Officials at Utah’s Hogle Zoo say they've pulled peacocks that were freely roaming around zoo grounds after a Davis County family claims their 2-year-old was one of four children attacked by one of the birds at the zoo last year.
The family filed a lawsuit in 3rd District Court against the zoo's primary owner, the Utah Zoological Society, earlier this month on behalf of their young child who was attacked by a peacock that was roaming the zoo premises on April 30, 2021. The incident, the family said, happened just after the child left her mother's stroller by the zoo's monkey exhibit.
The family claims the bird "flew down in front of her (and) immediately pounced on (the child), scratching her face just below her eye," according to the lawsuit. They allege the peacock also tore the child's shirt and scratched her back, and then the child spun around during the incident, which caused her to "fall flat on her forehead."
The lawsuit also says this wasn't the first or last time a similar incident has happened at Hogle Zoo. The family claims a zoo employee informed them that the peacock had attacked four children in the span of two days, including twice the day before and another incident shortly after the incident described in the lawsuit.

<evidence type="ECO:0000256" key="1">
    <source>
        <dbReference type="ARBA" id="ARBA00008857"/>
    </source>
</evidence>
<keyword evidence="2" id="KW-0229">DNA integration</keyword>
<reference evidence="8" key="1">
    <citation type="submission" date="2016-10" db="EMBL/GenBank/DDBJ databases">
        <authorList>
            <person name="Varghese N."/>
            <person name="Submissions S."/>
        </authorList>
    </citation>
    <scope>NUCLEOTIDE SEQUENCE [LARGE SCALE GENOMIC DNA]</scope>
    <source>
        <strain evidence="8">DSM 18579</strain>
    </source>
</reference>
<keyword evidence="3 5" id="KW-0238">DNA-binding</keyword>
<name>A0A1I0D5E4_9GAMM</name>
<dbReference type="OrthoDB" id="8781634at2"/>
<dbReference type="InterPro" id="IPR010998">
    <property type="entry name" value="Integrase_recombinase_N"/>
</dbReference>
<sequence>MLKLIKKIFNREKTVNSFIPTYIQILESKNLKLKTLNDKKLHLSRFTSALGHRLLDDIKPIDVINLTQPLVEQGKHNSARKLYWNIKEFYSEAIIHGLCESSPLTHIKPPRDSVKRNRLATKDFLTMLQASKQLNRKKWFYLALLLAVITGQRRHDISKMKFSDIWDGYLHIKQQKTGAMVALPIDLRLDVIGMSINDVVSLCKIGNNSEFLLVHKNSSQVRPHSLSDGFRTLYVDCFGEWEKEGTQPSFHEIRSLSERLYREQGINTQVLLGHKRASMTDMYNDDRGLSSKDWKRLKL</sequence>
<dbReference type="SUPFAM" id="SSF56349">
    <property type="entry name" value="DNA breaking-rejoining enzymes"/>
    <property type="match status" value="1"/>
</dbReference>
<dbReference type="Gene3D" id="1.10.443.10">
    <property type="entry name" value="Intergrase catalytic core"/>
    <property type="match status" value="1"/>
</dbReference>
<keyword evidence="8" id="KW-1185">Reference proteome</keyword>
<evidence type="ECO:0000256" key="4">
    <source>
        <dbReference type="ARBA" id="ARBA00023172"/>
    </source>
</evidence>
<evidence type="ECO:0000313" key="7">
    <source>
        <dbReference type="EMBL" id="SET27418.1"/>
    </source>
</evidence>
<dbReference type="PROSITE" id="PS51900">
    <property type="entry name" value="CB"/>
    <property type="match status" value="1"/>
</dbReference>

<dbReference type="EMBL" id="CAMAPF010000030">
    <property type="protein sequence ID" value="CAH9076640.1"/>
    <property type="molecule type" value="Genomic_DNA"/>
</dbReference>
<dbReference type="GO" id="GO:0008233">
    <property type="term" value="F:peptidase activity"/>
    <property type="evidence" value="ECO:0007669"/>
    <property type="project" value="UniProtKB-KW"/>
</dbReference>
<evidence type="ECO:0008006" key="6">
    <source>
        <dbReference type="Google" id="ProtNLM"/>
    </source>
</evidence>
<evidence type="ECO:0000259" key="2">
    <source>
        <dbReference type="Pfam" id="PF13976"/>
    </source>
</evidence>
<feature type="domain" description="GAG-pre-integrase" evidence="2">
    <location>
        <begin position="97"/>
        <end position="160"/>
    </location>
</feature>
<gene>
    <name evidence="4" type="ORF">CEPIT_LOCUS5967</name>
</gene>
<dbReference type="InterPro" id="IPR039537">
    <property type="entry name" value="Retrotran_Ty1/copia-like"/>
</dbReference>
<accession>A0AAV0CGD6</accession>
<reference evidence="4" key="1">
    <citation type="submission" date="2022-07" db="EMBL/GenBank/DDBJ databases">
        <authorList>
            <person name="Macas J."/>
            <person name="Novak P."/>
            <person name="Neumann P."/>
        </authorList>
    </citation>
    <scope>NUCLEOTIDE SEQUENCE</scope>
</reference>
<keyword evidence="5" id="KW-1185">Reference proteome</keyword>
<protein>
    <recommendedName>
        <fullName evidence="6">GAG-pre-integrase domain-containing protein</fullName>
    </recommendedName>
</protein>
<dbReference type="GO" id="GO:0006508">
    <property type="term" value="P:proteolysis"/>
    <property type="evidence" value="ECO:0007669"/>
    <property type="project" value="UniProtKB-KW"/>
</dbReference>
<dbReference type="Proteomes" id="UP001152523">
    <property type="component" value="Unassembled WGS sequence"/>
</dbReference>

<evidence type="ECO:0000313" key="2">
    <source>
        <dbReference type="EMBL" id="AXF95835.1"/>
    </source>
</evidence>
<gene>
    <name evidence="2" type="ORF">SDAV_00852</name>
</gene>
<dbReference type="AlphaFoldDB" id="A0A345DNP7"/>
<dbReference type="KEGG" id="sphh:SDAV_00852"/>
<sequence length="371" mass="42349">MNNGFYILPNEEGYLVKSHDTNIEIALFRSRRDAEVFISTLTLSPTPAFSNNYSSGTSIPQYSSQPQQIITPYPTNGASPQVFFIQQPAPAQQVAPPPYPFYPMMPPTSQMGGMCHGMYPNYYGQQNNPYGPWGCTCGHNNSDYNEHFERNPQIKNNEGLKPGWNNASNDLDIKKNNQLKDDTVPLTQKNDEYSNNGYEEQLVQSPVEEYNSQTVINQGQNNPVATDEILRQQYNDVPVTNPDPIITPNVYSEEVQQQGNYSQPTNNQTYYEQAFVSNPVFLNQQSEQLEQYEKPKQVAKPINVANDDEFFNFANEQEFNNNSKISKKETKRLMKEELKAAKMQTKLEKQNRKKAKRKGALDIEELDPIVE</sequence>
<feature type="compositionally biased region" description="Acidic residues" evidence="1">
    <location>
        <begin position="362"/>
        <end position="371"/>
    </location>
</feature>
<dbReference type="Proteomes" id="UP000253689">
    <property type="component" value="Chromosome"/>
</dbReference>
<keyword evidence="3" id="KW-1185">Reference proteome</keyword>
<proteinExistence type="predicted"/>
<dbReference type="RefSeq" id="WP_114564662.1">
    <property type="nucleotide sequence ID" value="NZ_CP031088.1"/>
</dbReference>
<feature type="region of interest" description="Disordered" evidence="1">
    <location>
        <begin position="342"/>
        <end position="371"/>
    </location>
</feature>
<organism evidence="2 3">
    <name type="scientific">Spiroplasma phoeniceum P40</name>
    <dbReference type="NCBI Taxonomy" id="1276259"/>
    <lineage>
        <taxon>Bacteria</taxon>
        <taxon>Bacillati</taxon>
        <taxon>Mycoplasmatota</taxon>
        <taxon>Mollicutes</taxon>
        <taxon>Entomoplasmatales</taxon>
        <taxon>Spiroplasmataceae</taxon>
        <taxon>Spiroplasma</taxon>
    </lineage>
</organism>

The family claims in the lawsuit that letting the bird continue to roam on the grounds is proof the zoo failed to maintain a safe premise for children and that the zoo failed to warn guests of the "unsafe condition of the premises" caused by the free-roaming peacock.
The family is seeking a jury trial to determine economic, noneconomic and punitive damages related to the incident, as well as costs, interests and attorney fees. The Utah Zoological Society has yet to formally respond to the claim in court.
Hogle Zoo officials said in a statement Friday that they are aware of the incident and the lawsuit. They contend that Utah's Hogle Zoo Animal Care Team and Safety Staff "swiftly responded and proceeded to successfully capture and relocate all free-roaming peafowl" after the April 2021 incident.
"The safety of our guests, staff, and animals in our care is paramount. ... Currently, there are no free-roaming peafowl on zoo grounds," the statement reads, in part. "In order to protect the integrity of the process, the zoo will address allegations of the complaint through the legal process."
Peafowl are typically "sociable with their own species" but that doesn't translate as much with most other domestic animals. They often take flight typically up to a treetop when they feel threatened, according to Hogle Zoo’s website. Male peacocks may also call frequently with "a loud and harsh" cry during the breeding season.
Hogle Zoo isn't the only zoo or park in Salt Lake City that has free-roaming peacocks. They can also be found at Tracy Aviary and Allen Park — the latter descendants from the previous land owner's old bird collection that predates the park.